If I understand correctly, frame interpolation will reduce motion blur but not judder? I thought frame interpolation would address both issues.

I'm assuming 120 hz in and of itself doesn't address either, it's just that 120 hz is necessary for me to get frame interpolation (amp).

Without pulldown you don't add any judder to the image. Most directors/cinematographers know the limits of 24fps in terms of motion. You don't normally see too much judder in films or TV shows and if it's there it's usually very light. There are some movies I remember that do have some judder inherent in the pure 24p video. CFI will help with this as well.
post #6 of 41
You need 120Hz if you want to eliminate 3:2 pulldown Judder which is caused when 24fps source is converted to 60fps. This is different then using frame interpolation to reduce 24fps frame rate judder/motion blur.
post #7 of 41
Quote:
Originally Posted by audio/videoman View Post

I love my Samsung 40" HDTV. At 60 Hz. Love it.

I do get the niggling suspicion that I'd be even happier with 120 hz AMP. After all, I can turn it off if I don't like it.

Quite frankly, I wasn't even planning on "going" HDTV at all; I just saw a BF flyer from BB and decided I'd score a $200 40" HDTV. In other words, I don't want to get into an escalating spiral of chasing features and technology.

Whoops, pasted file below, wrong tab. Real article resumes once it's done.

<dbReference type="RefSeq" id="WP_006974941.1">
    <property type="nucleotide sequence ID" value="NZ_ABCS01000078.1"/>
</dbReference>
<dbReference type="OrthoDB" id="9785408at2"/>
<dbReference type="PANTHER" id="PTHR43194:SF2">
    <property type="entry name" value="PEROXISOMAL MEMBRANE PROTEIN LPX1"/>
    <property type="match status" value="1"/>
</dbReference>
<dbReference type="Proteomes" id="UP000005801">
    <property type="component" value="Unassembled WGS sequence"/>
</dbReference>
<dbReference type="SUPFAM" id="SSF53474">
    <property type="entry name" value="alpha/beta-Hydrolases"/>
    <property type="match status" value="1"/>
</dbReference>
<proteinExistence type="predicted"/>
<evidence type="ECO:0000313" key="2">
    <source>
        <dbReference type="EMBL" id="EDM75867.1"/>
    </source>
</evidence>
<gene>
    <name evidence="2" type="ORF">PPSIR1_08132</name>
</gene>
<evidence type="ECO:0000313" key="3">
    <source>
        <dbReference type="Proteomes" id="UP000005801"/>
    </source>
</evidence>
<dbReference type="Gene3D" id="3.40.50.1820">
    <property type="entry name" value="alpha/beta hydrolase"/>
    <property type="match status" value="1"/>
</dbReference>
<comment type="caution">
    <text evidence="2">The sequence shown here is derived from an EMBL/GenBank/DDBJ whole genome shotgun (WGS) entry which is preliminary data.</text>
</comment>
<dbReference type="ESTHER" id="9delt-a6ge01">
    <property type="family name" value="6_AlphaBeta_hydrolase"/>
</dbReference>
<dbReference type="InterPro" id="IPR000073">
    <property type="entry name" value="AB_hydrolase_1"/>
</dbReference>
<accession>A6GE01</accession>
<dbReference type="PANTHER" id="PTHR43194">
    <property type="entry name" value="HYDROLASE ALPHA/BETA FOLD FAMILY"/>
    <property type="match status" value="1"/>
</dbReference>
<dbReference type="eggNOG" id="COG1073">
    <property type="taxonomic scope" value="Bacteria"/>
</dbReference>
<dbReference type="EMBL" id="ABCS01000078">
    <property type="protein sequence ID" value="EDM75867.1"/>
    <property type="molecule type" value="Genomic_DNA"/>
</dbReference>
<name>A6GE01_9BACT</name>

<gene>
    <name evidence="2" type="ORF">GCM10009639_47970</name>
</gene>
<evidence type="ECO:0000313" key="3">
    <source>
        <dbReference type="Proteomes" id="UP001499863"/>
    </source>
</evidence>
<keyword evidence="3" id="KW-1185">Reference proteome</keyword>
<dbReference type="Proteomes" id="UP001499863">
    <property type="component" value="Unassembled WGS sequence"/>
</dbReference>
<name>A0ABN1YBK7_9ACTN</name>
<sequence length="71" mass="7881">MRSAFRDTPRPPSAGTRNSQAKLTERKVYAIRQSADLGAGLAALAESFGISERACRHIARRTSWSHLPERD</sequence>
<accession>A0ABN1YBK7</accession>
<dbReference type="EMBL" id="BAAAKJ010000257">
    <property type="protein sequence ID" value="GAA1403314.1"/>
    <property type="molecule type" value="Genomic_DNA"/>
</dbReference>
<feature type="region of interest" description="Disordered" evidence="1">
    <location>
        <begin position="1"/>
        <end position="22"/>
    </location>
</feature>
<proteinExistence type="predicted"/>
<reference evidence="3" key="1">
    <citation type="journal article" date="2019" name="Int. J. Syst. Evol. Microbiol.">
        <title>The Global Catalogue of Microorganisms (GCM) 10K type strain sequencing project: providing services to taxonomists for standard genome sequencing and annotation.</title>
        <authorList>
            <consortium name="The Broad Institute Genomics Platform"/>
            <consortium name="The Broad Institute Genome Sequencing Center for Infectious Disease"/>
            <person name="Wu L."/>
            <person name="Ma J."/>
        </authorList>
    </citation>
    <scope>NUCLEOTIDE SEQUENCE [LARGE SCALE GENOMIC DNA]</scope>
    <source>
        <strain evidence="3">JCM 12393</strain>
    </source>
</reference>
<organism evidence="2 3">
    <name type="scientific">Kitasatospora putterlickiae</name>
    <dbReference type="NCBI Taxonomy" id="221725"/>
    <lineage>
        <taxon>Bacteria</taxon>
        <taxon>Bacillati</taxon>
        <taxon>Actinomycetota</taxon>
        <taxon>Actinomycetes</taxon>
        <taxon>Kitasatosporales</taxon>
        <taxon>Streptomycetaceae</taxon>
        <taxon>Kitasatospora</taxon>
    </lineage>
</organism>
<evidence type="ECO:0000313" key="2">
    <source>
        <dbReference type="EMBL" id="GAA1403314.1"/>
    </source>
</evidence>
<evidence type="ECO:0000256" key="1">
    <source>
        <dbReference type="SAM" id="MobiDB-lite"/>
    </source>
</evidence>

I have to decide on either my current TV or a samsung 120 hz amp.

So, are YOU happy with your 60 hz HDTV? Or, does motion blur bother you?

Wait wait wait... wait. You're saying you got a 40 inch Samsung HDTV for $200?
post #8 of 41
Quote:
Originally Posted by audio/videoman View Post

I love my Samsung 40" HDTV. At 60 Hz. Love it.

I do get the niggling suspicion that I'd be even happier with 120 hz AMP. After all, I can turn it off if I don't like it.

Quite frankly, I wasn't even planning on "going" HDTV at all; I just saw a BF flyer from BB and decided I'd score a $200 40" HDTV. In other words, I don't want to get into an escalating spiral of chasing features and technology.

I have to decide on either my current TV or a samsung 120 hz amp.

So, are YOU happy with your 60 hz HDTV? Or, does motion blur bother you?

You may be surprised to find that a 60hz model samsung may look much much smoother then a 120hz AMP model, simply because the majority of the 120hz AMP models seems to have this jerkiness to them that doesn't exist in even the cheapest 60hz LCD tvs.

I find my 60hz cheap Sharp non-aquos LCD to have better motion performance then my 55" LED driven LCD D6000 120hz AMP model. The majority of the AMP feature is broken. Creating more blur and stutter then a traditional 60hz LCD.
post #9 of 41
Without enabling the motion interpolation feature (which I pretty much hate), I find it extremely difficult to notice a difference between a 60Hz and a 120Hz LCD TV during most circumstances. Like others have said, however, it does help erase pulldown judder with filmed content (Blu-rays).
post #10 of 41
Quote:
Originally Posted by audio/videoman View Post

I don't want to get into an escalating spiral of chasing features and technology.